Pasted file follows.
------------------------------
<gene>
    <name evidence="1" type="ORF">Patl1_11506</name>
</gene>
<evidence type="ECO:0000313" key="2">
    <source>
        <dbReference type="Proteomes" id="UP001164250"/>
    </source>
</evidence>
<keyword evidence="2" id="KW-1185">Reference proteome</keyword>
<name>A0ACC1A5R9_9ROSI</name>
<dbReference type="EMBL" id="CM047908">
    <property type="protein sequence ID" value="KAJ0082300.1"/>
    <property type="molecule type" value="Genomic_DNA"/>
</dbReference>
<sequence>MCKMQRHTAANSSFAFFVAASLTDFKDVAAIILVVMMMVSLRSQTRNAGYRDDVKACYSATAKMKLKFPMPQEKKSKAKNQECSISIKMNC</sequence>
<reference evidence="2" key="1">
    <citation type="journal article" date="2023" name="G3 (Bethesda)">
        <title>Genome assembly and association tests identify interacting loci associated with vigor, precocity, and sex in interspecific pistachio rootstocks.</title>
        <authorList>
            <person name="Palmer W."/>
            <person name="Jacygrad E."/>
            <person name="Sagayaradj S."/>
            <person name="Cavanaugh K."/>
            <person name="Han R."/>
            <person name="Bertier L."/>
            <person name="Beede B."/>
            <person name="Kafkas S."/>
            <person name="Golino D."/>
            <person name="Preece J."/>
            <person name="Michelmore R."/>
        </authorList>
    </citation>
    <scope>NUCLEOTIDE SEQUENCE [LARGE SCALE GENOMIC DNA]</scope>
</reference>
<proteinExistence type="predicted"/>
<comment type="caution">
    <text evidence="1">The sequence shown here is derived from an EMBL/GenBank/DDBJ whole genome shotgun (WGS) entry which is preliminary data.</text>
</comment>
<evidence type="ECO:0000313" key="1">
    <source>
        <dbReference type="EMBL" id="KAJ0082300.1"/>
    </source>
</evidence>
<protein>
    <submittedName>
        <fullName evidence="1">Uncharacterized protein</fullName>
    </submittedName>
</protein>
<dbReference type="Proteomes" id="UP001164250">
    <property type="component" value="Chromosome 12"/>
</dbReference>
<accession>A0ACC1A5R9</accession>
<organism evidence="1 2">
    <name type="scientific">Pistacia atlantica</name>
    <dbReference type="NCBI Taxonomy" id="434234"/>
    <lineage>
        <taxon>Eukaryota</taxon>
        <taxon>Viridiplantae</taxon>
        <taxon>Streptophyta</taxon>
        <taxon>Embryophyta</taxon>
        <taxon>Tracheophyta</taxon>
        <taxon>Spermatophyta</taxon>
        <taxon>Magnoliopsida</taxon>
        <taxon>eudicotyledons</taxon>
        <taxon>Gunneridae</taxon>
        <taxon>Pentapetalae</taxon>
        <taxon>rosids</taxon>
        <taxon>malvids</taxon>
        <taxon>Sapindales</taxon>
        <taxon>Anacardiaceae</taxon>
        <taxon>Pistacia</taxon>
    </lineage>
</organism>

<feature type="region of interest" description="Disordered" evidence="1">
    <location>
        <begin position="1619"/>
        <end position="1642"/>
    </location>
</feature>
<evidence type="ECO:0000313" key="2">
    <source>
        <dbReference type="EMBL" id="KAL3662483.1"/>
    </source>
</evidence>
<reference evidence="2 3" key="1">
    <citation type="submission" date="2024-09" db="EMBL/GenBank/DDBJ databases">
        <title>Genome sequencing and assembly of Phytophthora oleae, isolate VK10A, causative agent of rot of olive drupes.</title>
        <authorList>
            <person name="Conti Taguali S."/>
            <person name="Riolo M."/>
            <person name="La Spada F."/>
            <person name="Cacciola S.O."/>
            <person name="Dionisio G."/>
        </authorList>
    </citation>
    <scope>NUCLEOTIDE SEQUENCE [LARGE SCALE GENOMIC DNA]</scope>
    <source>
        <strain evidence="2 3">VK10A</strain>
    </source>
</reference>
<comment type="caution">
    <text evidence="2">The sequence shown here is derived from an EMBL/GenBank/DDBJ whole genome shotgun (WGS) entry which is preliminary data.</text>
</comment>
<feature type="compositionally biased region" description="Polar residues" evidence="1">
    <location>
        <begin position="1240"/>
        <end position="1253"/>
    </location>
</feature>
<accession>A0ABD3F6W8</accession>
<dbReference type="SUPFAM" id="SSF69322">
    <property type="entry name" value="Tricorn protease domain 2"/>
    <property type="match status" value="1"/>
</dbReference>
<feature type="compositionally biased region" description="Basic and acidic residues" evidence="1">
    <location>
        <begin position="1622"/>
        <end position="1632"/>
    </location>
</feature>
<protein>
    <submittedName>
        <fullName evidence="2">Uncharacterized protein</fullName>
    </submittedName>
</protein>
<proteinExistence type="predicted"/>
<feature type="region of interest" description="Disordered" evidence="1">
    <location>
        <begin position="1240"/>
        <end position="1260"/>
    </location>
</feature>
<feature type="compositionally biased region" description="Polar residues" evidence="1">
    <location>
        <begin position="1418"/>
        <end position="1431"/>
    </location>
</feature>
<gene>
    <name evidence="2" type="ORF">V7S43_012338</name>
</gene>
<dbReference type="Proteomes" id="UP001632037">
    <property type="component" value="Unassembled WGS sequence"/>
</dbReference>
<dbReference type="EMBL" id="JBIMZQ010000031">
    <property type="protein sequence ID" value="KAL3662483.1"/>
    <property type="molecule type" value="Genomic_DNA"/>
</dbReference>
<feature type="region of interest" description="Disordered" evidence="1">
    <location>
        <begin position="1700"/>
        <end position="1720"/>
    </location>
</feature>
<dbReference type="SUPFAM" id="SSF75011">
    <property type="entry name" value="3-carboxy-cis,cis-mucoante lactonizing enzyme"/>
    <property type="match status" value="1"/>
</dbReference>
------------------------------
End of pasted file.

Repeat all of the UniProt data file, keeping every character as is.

<gene>
    <name evidence="1" type="ORF">Patl1_11506</name>
</gene>
<evidence type="ECO:0000313" key="2">
    <source>
        <dbReference type="Proteomes" id="UP001164250"/>
    </source>
</evidence>
<keyword evidence="2" id="KW-1185">Reference proteome</keyword>
<name>A0ACC1A5R9_9ROSI</name>
<dbReference type="EMBL" id="CM047908">
    <property type="protein sequence ID" value="KAJ0082300.1"/>
    <property type="molecule type" value="Genomic_DNA"/>
</dbReference>
<sequence>MCKMQRHTAANSSFAFFVAASLTDFKDVAAIILVVMMMVSLRSQTRNAGYRDDVKACYSATAKMKLKFPMPQEKKSKAKNQECSISIKMNC</sequence>
<reference evidence="2" key="1">
    <citation type="journal article" date="2023" name="G3 (Bethesda)">
        <title>Genome assembly and association tests identify interacting loci associated with vigor, precocity, and sex in interspecific pistachio rootstocks.</title>
        <authorList>
            <person name="Palmer W."/>
            <person name="Jacygrad E."/>
            <person name="Sagayaradj S."/>
            <person name="Cavanaugh K."/>
            <person name="Han R."/>
            <person name="Bertier L."/>
            <person name="Beede B."/>
            <person name="Kafkas S."/>
            <person name="Golino D."/>
            <person name="Preece J."/>
            <person name="Michelmore R."/>
        </authorList>
    </citation>
    <scope>NUCLEOTIDE SEQUENCE [LARGE SCALE GENOMIC DNA]</scope>
</reference>
<proteinExistence type="predicted"/>
<comment type="caution">
    <text evidence="1">The sequence shown here is derived from an EMBL/GenBank/DDBJ whole genome shotgun (WGS) entry which is preliminary data.</text>
</comment>
<evidence type="ECO:0000313" key="1">
    <source>
        <dbReference type="EMBL" id="KAJ0082300.1"/>
    </source>
</evidence>
<protein>
    <submittedName>
        <fullName evidence="1">Uncharacterized protein</fullName>
    </submittedName>
</protein>
<dbReference type="Proteomes" id="UP001164250">
    <property type="component" value="Chromosome 12"/>
</dbReference>
<accession>A0ACC1A5R9</accession>
<organism evidence="1 2">
    <name type="scientific">Pistacia atlantica</name>
    <dbReference type="NCBI Taxonomy" id="434234"/>
    <lineage>
        <taxon>Eukaryota</taxon>
        <taxon>Viridiplantae</taxon>
        <taxon>Streptophyta</taxon>
        <taxon>Embryophyta</taxon>
        <taxon>Tracheophyta</taxon>
        <taxon>Spermatophyta</taxon>
        <taxon>Magnoliopsida</taxon>
        <taxon>eudicotyledons</taxon>
        <taxon>Gunneridae</taxon>
        <taxon>Pentapetalae</taxon>
        <taxon>rosids</taxon>
        <taxon>malvids</taxon>
        <taxon>Sapindales</taxon>
        <taxon>Anacardiaceae</taxon>
        <taxon>Pistacia</taxon>
    </lineage>
</organism>

<feature type="region of interest" description="Disordered" evidence="1">
    <location>
        <begin position="1619"/>
        <end position="1642"/>
    </location>
</feature>
<evidence type="ECO:0000313" key="2">
    <source>
        <dbReference type="EMBL" id="KAL3662483.1"/>
    </source>
</evidence>
<reference evidence="2 3" key="1">
    <citation type="submission" date="2024-09" db="EMBL/GenBank/DDBJ databases">
        <title>Genome sequencing and assembly of Phytophthora oleae, isolate VK10A, causative agent of rot of olive drupes.</title>
        <authorList>
            <person name="Conti Taguali S."/>
            <person name="Riolo M."/>
            <person name="La Spada F."/>
            <person name="Cacciola S.O."/>
            <person name="Dionisio G."/>
        </authorList>
    </citation>
    <scope>NUCLEOTIDE SEQUENCE [LARGE SCALE GENOMIC DNA]</scope>
    <source>
        <strain evidence="2 3">VK10A</strain>
    </source>
</reference>
<comment type="caution">
    <text evidence="2">The sequence shown here is derived from an EMBL/GenBank/DDBJ whole genome shotgun (WGS) entry which is preliminary data.</text>
</comment>
<feature type="compositionally biased region" description="Polar residues" evidence="1">
    <location>
        <begin position="1240"/>
        <end position="1253"/>
    </location>
</feature>
<accession>A0ABD3F6W8</accession>
<dbReference type="SUPFAM" id="SSF69322">
    <property type="entry name" value="Tricorn protease domain 2"/>
    <property type="match status" value="1"/>
</dbReference>
<feature type="compositionally biased region" description="Basic and acidic residues" evidence="1">
    <location>
        <begin position="1622"/>
        <end position="1632"/>
    </location>
</feature>
<protein>
    <submittedName>
        <fullName evidence="2">Uncharacterized protein</fullName>
    </submittedName>
</protein>
<proteinExistence type="predicted"/>
<feature type="region of interest" description="Disordered" evidence="1">
    <location>
        <begin position="1240"/>
        <end position="1260"/>
    </location>
</feature>
<feature type="compositionally biased region" description="Polar residues" evidence="1">
    <location>
        <begin position="1418"/>
        <end position="1431"/>
    </location>
</feature>
<gene>
    <name evidence="2" type="ORF">V7S43_012338</name>
</gene>
<dbReference type="Proteomes" id="UP001632037">
    <property type="component" value="Unassembled WGS sequence"/>
</dbReference>
<dbReference type="EMBL" id="JBIMZQ010000031">
    <property type="protein sequence ID" value="KAL3662483.1"/>
    <property type="molecule type" value="Genomic_DNA"/>
</dbReference>
<feature type="region of interest" description="Disordered" evidence="1">
    <location>
        <begin position="1700"/>
        <end position="1720"/>
    </location>
</feature>
<dbReference type="SUPFAM" id="SSF75011">
    <property type="entry name" value="3-carboxy-cis,cis-mucoante lactonizing enzyme"/>
    <property type="match status" value="1"/>
</dbReference>